More than 820,000 pupils were unable to attend school for Covid-related reasons last week, the latest Department for Education figures reveal.
Less than one in 10 of these pupils actually had Covid or a suspected case of the virus, with the vast majority not attending school due to a potential contact with a case.
Data published today shows that more than one in 10 pupils overall did not attend class on 8 July because of the pandemic.
And the government has estimated that 5.4 per cent of teachers and school leaders were off because of Covid-related reasons - more than double the proportion two weeks ago.
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The 11.2 per cent of state school pupils not attending class for Covid-19 related reasons represented a rise from 8.5 per cent on 1 July, and 5.1 per cent on 24 June.
Covid school absence on the rise
These include approximately 747,000 children self-isolating due to a possible contact with a Covid-19 case, 35,000 pupils with a suspected case of the coronavirus and 39,000 with a confirmed case of Covid-19.
Of those self-isolating, 624,000 came into contact with a case of the virus at school while 123,000 did so outside of school.
The attendance figures for pupils have been adjusted to exclude those Year 11-13 students not expected to attend because they are off-site, the DfE said.
In primary schools, Covid-related absence was 9.8 per cent on 8 July, up from 7.4 per cent on 1 July and 4.5 per cent on 24 June.
In secondary schools, Covid-related absence adjusted for Year 11-13 not expected to attend was 13.5 per cent on 8 July. This is up from 10.4 per cent on 1 July and 6.2 per cent on 24 June.
The figures have prompted criticism of the government from union leaders.
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Kevin Courtney, joint general secretary of the NEU teaching union, said the increasing numbers showed that the removal of masks in classrooms was a mistake.
"The number of pupils absent for Covid-19-related reasons is now the highest at any point in the pandemic," he said.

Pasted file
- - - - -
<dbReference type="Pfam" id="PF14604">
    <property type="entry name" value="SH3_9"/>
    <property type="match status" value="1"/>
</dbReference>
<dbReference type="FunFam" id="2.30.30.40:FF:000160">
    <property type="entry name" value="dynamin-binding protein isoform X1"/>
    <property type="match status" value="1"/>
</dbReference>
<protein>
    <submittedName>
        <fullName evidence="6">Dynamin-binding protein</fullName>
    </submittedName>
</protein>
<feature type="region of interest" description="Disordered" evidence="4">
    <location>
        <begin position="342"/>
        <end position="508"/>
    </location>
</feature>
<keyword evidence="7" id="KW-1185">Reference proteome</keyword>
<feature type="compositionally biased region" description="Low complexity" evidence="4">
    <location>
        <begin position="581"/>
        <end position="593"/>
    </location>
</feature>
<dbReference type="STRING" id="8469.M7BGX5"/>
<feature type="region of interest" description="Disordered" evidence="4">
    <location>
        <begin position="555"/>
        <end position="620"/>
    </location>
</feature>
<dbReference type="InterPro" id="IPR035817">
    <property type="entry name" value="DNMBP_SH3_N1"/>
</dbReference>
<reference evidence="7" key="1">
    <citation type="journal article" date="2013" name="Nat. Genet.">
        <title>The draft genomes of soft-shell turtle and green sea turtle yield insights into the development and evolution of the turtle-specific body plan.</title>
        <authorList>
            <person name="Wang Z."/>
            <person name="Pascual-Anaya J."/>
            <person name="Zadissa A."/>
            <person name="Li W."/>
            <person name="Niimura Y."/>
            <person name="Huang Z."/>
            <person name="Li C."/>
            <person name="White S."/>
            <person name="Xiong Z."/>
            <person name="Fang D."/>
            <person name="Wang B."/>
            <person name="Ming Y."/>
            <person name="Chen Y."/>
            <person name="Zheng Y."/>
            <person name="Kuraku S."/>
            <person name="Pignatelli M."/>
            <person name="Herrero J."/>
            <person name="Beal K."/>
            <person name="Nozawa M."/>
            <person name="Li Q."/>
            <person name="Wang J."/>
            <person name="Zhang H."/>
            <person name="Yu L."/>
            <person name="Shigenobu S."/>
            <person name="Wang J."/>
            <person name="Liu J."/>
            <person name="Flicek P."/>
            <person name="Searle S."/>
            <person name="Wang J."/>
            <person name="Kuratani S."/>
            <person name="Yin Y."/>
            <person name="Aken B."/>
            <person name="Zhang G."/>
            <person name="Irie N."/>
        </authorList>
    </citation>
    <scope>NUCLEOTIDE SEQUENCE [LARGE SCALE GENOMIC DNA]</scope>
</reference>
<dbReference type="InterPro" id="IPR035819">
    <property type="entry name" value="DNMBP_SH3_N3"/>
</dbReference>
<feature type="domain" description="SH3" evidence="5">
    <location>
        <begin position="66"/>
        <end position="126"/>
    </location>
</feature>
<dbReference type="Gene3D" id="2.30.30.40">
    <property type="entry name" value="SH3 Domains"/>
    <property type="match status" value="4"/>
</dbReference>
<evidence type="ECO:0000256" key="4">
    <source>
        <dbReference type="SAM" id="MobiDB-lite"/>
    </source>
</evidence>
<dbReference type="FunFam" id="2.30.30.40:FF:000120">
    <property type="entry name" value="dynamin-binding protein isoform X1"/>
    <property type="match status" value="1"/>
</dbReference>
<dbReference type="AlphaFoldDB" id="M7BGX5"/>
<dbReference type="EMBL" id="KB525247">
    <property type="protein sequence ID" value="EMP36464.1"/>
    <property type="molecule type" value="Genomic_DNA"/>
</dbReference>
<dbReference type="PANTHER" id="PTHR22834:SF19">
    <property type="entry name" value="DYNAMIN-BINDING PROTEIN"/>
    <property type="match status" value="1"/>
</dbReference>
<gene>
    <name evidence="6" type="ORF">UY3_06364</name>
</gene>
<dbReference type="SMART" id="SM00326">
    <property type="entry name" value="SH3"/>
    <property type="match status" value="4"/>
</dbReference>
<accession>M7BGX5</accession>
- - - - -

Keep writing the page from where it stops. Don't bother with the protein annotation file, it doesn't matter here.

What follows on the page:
"One in five pupils, including more than a quarter of secondary pupils, were absent from school last week for all reasons combined.
"This means that many pupils will be facing further disruption to the end of the school year: missing end-of-year trips, transitions to new classes and schools, and the chance to say goodbye to friends and staff.
"Education professionals are being exposed to classroom outbreaks, with more than one in 20 education staff absent for Covid-related reasons last week.
"With more than half of teachers aged under 40, this means a majority of education professionals are likely to still be vulnerable while awaiting double vaccination.
"Too many of the government's recent actions on Covid have been driven by optimism, and a refusal to give serious thought to contingency planning. In a pandemic plan Bs should not be viewed as a sign of weakness, but one of strength. Boris Johnson is yet to learn this lesson."
Nick Brook, deputy general secretary of NAHT school leaders’ union, said the attendance figures "have made for grim reading for a number of weeks and point to how badly the government has lost control of the situation".
He added: "Yet again we have seen a further increase this week in the number of pupils absent from school as a result of Covid-19. The government’s wider narrative around relaxation of safety measures appears to be at complete odds with the reality in schools right now.
“Furthermore, simply changing the rules around self-isolation is not a proper solution. The government must take urgent action to drive down case numbers amongst school-aged children and implement alternative safety measures in key areas such as ventilation.
"A policy of doing nothing and hoping for the best next term not only fails to address the problem, it risks making things worse.”
The Association of School and College Leaders' general secretary, Geoff Barton, repeated the union's call for a decision on whether teenagers will be vaccinated in light of the ongoing Covid disruption.
He said: “This further large increase in Covid-related pupil absence is more evidence, if it were needed, of the crisis in schools and colleges caused directly by the rules requiring teachers to send home large numbers of children to self-isolate who do not necessarily have the virus.
“The government’s decision to end this disruptive policy when the autumn term begins now heralds another huge set of challenges for education settings. They need substantial support, both financially and practically, in setting up on-site asymptomatic testing for students when they return in September, installing high-quality air ventilation systems and in having robust outbreak management plans ready.
“All of these measures might not be needed if a decision is reached to vaccinate all students aged 12 and over, and the continuing deafening silence from the Joint Committee on Vaccination and Immunisation on the subject is mystifying.
"With just days left of the current academic year, school and college leaders need to know whether this is a possibility or not."